Figure 2a shows a typical TEM image of the CGF with a vein–membrane-like structure formed by the CNT network and graphene (inset of Fig. 2a), which is similar to the wing of dragonfly (Fig. 2b) in structure. Raman spectroscopy of as-grown CVD graphene on Cu foils (Fig. 2c) together with other characterization methods was used to confirm the single-layer feature of the graphene used in the CGF. Three Raman peaks are marked in Fig. 2c, including D peak (~1,350 cm−1), G peak (~1,585 cm−1) and 2D peak (~2,656 cm−1). No obvious D peak was found, indicating the defect-free feature in the signal collection spot19. The peak intensity ratio I2D/IG~5 feature suggests that the number of graphene layers is <3 (refs 8, 19, 20). In addition, with the single Lorentzian profile (with an 18 cm−1 linewidth) fitting of the 2D peak, the Raman characterization can attest that it is a single-layer graphene or a turbostratic (that is, not AB-stacking order) bilayer graphene with a rotational angle larger than 13° (refs 19, 21). Considering the scanning electron microscopy image of graphene on Cu foil (Supplementary Fig. S3a, providing information about the sample uniformity), the TEM image of the graphene edge (inset of Fig. 2c, showing a typical single-layer graphene feature) and the electron diffraction pattern of the sample (Supplementary Fig. S3b), we can conclude that it is a single-layer graphene. As single-layer graphene is only one-atom-thick5,7, the thickness of the CGF can be regarded as equal to that of the SACNT film (that is, tens of nanometres16). The ultra-thin CGF is free-standing and can be easily handled by tweezers (Fig. 2d). It can be attached to various target substrates, such as stainless steel frames or conventional TEM grids according to different applications. The size of the CGF in our experiment is about 1–10 cm2. Larger area CGFs can also be fabricated in the same process due to the successful large-area synthesis of the CVD graphene9 and the SACNT film16.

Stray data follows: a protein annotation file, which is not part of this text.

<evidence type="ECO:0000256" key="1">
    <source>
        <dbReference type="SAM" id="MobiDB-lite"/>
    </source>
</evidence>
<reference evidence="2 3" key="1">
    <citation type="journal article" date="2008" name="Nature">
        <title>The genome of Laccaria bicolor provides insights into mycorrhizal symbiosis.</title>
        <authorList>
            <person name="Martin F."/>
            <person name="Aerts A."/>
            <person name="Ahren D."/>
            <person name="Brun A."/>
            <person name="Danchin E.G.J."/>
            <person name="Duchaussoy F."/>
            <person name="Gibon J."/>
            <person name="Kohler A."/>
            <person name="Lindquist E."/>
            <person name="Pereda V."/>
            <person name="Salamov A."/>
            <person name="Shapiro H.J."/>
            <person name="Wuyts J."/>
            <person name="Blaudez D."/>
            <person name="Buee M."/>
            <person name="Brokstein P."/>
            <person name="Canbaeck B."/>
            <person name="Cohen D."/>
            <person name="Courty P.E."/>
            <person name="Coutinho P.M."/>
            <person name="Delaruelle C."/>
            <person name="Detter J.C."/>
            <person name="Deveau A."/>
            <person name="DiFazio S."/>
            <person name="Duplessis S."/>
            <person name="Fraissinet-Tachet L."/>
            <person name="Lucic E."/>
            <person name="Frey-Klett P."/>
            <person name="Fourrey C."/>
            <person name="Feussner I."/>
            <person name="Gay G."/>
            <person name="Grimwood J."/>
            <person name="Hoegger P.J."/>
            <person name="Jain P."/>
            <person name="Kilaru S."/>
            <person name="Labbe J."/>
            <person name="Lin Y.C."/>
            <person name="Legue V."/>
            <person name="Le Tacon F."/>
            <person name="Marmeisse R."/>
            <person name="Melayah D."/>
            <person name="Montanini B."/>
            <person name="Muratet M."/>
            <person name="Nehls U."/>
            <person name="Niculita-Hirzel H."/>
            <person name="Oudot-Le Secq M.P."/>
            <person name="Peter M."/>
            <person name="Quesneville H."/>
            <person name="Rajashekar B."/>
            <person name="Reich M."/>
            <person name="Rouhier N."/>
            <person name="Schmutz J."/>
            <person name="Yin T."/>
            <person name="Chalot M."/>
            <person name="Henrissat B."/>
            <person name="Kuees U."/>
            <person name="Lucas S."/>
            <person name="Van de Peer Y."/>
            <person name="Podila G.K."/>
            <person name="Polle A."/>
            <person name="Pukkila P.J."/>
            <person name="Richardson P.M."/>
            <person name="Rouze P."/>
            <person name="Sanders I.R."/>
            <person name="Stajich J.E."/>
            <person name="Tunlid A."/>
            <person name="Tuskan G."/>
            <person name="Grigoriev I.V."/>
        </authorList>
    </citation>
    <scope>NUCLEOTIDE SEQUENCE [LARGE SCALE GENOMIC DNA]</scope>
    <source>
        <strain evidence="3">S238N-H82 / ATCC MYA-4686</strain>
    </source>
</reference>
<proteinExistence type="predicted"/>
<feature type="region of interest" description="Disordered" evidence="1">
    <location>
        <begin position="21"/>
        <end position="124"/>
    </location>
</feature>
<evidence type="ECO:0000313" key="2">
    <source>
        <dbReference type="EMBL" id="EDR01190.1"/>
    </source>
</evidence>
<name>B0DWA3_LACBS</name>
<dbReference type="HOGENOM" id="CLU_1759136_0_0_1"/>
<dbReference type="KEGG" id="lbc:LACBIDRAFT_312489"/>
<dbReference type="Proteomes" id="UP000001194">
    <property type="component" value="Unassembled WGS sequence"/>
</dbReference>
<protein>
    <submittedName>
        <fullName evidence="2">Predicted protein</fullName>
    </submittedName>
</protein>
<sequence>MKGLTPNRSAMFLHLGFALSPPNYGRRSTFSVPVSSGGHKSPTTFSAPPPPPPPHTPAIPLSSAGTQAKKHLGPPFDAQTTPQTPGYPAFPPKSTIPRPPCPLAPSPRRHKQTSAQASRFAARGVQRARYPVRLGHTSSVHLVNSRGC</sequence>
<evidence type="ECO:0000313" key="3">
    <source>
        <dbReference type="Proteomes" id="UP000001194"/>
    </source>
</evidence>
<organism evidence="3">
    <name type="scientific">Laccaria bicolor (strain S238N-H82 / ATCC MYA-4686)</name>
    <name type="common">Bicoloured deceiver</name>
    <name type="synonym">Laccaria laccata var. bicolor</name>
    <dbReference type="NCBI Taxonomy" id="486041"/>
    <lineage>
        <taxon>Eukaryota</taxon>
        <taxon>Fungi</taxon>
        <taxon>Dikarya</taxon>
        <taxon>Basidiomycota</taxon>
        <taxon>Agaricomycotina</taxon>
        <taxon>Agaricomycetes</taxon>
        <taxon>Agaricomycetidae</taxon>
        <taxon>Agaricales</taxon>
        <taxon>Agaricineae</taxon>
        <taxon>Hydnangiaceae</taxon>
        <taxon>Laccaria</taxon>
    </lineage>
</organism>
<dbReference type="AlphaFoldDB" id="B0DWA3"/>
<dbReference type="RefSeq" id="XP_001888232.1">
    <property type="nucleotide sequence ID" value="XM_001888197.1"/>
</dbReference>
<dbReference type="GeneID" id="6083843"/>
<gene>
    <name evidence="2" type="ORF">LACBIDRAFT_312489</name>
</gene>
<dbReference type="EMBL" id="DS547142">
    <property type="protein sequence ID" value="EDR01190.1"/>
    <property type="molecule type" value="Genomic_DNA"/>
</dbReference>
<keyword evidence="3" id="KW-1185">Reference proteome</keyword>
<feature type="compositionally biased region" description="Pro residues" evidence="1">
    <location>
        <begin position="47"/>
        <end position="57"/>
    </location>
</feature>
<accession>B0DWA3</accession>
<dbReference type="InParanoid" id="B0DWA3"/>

Figure 2: Physical characterizations of CGFs.